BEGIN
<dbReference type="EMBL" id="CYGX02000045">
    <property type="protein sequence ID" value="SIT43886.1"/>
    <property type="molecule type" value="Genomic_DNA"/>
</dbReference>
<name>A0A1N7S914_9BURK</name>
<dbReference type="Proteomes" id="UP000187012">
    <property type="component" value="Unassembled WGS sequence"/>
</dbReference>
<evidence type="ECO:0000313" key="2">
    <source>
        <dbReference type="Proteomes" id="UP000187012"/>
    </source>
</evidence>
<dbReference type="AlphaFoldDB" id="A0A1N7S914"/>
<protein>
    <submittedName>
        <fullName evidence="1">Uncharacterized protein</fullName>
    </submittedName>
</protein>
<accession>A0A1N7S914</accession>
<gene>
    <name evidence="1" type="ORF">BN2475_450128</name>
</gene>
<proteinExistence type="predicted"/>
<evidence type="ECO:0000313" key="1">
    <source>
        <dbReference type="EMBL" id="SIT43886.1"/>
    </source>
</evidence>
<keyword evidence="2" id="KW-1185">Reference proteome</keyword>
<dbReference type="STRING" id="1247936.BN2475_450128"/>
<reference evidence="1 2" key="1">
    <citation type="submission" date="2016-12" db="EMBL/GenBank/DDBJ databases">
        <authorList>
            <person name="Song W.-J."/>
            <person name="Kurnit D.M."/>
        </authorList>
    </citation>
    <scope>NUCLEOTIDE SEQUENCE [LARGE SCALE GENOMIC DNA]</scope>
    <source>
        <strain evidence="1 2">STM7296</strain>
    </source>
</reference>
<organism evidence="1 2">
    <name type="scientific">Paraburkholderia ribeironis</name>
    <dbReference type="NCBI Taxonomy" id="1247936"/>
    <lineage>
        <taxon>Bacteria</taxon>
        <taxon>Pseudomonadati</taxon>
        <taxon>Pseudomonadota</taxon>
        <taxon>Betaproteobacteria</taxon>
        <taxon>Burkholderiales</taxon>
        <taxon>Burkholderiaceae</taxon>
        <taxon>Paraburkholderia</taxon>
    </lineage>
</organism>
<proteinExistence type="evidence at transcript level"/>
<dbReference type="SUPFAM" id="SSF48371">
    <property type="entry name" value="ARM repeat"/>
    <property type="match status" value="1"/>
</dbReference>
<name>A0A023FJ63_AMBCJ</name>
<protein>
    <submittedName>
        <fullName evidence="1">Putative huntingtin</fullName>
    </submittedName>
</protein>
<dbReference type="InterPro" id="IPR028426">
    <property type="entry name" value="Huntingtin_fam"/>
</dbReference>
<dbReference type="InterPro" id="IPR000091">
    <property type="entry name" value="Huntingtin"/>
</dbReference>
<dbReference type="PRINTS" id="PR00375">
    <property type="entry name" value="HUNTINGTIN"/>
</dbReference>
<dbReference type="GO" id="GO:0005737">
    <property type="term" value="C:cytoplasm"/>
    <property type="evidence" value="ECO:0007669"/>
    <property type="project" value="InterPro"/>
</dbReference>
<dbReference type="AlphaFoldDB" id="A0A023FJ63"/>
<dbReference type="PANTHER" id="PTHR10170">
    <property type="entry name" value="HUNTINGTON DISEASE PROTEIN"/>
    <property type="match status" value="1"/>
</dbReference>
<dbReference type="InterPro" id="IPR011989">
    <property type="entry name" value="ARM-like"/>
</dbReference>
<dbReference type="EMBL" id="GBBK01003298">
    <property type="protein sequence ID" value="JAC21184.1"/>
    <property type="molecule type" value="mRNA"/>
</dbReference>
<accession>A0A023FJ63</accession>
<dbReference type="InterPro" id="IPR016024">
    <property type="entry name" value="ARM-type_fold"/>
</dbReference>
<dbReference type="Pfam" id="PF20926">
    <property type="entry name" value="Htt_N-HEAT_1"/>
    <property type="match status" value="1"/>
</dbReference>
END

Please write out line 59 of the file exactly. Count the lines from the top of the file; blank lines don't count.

    <property type="entry name" value="ARM repeat"/>